Pennsylvania had the most reported cases of Lyme disease in the country last year, but Fayette County has among the fewest cases in the state.
The 11 confirmed cases of Lyme disease in the county were a small fraction of the 5,754 cases confirmed in the state last year, according to statistics from the state Department of Health.
Statistics from the health department and the federal Centers for Disease Control and Prevention (CDC) vary. Figures from the health department said there were 5,028 cases in 2012, but the CDC reported the state had 5,033 confirmed cases and 887 probable cases that year.
A bacteria spread by the bite of an infected deer tick, Lyme disease is treated with oral antibiotics and clears up in a few weeks if diagnosed quickly. If left untreated, infection can spread to the joints, heart and nervous system, according to the CDC.
The 11 cases in the county last year were the most since nine cases were confirmed in 2003. The county has had at least four cases a year since 1999.
Signs of the recent increase has been noticeable at Highlands Hospital in Connellsville.
“Toward the end of last summer and so far this summer, we’ve seen more people come in for the testing than ever before. The ticks just seem to be in high numbers this year,” said Erin Fronczek, laboratory manager at the hospital.
A patient came in two weeks ago with the most common symptom of Lyme disease: a rash in the shape of a bull’s-eye around, she said.
“I actually saw a patient that had all the classic signs and symptoms, a bull’s-eye rash on her back and red rashes around the joints, and sore joints.,” Fronczek said.
The patient reported being sick for a few weeks, but didn’t know the cause.
“She wasn’t aware she had a tick bite. She just had symptoms and didn’t feel good,” Fronczek said.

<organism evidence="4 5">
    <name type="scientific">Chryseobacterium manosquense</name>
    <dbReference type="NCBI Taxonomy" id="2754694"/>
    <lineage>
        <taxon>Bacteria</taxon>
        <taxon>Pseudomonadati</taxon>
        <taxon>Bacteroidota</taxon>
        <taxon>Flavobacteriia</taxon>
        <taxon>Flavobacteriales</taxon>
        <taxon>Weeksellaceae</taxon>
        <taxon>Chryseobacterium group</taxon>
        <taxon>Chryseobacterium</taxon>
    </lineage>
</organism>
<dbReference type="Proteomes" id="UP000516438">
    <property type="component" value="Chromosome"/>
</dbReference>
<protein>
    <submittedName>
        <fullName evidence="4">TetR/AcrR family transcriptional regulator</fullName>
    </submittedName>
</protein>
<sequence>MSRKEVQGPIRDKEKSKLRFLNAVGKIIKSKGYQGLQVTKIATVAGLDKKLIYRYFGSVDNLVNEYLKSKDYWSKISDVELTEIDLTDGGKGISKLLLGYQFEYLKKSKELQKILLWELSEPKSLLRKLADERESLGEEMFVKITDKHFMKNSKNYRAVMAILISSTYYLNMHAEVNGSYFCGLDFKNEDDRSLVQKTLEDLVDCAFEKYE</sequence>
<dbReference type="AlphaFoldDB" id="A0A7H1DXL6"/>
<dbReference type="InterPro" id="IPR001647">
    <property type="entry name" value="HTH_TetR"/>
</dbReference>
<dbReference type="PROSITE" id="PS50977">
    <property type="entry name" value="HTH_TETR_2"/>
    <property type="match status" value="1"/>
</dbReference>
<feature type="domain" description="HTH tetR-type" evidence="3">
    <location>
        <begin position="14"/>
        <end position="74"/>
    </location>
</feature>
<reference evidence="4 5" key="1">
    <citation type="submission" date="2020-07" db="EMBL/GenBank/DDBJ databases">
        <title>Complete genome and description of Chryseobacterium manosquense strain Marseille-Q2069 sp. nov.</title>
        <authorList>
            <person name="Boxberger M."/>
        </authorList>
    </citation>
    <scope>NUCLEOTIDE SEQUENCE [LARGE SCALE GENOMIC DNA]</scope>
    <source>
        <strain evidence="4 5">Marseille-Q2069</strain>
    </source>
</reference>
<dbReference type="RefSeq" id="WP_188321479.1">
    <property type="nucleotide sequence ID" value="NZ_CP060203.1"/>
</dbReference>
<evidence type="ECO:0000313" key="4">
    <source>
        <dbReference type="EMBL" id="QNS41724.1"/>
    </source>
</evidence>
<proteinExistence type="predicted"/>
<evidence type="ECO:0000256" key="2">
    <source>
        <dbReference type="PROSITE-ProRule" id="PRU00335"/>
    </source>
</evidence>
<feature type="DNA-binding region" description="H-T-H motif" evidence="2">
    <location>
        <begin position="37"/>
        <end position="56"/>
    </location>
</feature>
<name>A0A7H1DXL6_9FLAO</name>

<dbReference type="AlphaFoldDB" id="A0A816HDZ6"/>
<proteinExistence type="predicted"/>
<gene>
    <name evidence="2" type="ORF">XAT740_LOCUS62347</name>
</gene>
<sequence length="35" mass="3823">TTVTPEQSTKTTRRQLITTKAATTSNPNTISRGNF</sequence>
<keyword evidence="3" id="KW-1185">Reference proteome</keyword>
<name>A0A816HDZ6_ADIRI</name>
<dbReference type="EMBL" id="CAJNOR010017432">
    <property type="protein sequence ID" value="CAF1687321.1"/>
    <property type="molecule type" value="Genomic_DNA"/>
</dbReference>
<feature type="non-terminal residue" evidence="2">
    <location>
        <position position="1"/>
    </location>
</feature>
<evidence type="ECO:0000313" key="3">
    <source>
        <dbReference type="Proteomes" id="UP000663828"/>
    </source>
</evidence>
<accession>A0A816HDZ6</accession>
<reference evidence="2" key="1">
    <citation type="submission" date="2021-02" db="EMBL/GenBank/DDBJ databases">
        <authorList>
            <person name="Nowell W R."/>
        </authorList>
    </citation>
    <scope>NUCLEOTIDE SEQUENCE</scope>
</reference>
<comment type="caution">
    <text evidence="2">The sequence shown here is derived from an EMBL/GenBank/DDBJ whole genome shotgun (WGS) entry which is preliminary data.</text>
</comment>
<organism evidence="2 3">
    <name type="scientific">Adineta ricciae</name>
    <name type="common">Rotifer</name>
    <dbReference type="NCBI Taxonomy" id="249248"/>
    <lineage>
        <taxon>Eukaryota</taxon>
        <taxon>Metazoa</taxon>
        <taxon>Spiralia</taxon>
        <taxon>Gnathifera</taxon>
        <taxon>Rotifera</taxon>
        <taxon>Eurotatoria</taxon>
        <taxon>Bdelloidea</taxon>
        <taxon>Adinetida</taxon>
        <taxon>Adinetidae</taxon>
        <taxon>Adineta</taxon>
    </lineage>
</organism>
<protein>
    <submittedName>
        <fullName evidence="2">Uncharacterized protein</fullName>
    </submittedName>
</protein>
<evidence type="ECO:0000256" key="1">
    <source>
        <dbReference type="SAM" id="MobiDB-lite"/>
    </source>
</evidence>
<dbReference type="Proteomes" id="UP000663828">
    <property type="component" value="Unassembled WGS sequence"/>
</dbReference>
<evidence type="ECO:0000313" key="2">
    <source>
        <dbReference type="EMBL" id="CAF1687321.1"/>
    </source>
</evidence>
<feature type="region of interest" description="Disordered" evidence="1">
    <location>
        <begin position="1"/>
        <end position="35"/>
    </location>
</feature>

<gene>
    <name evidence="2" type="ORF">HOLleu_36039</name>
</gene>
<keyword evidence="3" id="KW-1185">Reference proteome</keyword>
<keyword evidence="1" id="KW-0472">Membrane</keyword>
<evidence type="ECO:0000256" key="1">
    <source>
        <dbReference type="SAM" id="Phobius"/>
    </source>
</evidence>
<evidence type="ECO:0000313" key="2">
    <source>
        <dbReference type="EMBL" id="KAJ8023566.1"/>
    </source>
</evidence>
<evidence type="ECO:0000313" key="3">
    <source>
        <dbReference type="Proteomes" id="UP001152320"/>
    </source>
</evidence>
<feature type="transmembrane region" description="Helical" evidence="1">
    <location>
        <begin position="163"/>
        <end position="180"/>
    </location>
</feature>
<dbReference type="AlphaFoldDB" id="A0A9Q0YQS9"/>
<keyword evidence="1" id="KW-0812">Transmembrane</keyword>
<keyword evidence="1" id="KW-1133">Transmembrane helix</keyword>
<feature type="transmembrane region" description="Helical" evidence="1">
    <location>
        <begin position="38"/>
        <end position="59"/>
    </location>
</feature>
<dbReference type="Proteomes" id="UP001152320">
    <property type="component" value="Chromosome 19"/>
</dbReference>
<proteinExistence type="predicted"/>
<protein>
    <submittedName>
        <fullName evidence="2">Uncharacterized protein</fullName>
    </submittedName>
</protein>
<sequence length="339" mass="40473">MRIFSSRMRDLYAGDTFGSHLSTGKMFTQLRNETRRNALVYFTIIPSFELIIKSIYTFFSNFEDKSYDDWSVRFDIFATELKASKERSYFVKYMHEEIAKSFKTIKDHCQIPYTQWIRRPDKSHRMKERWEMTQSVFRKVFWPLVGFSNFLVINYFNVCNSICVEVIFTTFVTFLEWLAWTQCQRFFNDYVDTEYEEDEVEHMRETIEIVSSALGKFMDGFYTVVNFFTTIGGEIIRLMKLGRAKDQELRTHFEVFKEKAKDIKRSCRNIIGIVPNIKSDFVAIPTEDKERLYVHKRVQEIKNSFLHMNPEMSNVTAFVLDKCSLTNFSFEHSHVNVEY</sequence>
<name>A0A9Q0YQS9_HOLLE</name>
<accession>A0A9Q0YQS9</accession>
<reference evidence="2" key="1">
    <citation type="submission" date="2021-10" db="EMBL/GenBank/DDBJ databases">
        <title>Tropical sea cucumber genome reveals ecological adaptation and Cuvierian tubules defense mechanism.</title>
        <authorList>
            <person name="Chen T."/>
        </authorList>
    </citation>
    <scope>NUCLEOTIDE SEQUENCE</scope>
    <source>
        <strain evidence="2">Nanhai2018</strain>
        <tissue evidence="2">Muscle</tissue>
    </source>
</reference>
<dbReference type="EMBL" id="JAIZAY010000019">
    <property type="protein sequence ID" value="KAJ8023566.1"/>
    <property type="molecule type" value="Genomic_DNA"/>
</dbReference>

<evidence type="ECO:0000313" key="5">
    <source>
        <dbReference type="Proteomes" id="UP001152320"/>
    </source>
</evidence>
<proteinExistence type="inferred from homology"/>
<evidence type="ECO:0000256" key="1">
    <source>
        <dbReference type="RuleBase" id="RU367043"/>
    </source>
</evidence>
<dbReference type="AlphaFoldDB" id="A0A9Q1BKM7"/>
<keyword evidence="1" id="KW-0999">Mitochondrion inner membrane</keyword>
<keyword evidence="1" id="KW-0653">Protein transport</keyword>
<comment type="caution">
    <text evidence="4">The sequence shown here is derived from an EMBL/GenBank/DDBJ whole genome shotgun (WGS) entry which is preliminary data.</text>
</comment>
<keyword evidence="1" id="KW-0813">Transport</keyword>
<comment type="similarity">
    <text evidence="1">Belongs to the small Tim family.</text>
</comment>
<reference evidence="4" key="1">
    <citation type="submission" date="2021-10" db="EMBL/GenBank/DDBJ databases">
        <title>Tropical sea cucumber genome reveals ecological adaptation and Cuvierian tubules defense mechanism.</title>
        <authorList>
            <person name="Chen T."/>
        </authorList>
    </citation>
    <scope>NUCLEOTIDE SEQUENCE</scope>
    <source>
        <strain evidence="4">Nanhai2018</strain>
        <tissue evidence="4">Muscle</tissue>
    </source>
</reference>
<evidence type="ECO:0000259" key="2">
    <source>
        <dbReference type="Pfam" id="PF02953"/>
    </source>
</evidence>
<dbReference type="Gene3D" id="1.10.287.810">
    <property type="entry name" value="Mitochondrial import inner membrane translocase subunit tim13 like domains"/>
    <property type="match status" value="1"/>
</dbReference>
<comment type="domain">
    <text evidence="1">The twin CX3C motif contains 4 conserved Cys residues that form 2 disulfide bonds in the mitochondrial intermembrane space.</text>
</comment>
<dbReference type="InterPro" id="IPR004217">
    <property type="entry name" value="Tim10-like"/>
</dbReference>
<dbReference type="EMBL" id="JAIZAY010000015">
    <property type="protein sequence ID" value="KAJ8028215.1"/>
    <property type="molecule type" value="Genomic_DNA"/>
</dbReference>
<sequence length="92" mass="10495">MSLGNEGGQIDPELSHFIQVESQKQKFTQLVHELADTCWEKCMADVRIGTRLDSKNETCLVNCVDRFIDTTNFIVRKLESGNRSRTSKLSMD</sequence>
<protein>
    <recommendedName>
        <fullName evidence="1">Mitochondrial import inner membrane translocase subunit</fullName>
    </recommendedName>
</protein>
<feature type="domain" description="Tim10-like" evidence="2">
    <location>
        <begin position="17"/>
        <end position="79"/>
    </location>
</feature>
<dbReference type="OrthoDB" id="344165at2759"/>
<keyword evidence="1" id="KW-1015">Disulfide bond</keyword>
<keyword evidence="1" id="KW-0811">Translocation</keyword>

All confirmed cases are reported to the health department, she said.
The bull’s-eye rash appears on 85 percent of people who contract the disease from tick bites, said Wes Culp, deputy press secretary for the health department.
Fever, fatigue, nausea, headache, lethargy, muscle and joint pain and the rash are the most common symptoms of the disease, Culp said.
The disease usually spreads once the tick has been attached for 36 hours and symptoms typically appear seven to 14 days after a bite, Culp said.
“If you see a tick on you, remove it as soon as possible,” Culp said.
Fronczek recommends that bite victims see a doctor to have an attached tick removed. People who remove one themselves risk leaving the tick’s head attached.
“It’s not the tick. It’s the bacteria in the tick’s mouth that carries the disease,” Fronczek said. “If you do have a tick on you, you don’t want to grab it and rip it off. See a doctor to do it correctly.”
Using a lighter or match to get the tick to let go or fall off could make the tick dig in further and leaving the head in the skin could cause an infection, she said.
“You always want to see a doctor to make sure it’s gone and that there are no other parts left on the skin,” Fronczek said.
Avoiding contact with ticks by wearing long-sleeved shirts and long pants and using insect repellent are the best ways to avoid ticks and Lyme disease.
The health department recommends checking for ticks or showering within two hours of being outside.
The CDC said 95 percent of Lyme disease cases occur in Pennsylvania, New York, New Jersey, Massachusetts, Connecticut, Delaware, Maine, New Hampshire, Vermont, Wisconsin and Minnesota.
“The CDC has reported Pennsylvania has the highest incidence of Lyme disease,” Culp said.
Between 3,300 and 5,700 cases have been confirmed in Pennsylvania every year since 2003, according to the CDC.
Chester County had 489, the most reported cases in the state last year, according to the health department. Other leading counties include Bucks (337), Butler (332), Clearfield (308), Montgomery (301) and Armstrong (232).
Greene County had less than four cases, Westmoreland County had 157 and Washington County had 20 last year.
A state law that went into effect in June is aimed a raising awareness of Lyme disease and increasing prevention efforts.
The law creates a task force at the health department to educate the public about the disease and related tick-borne illnesses and collaborate with other key agencies.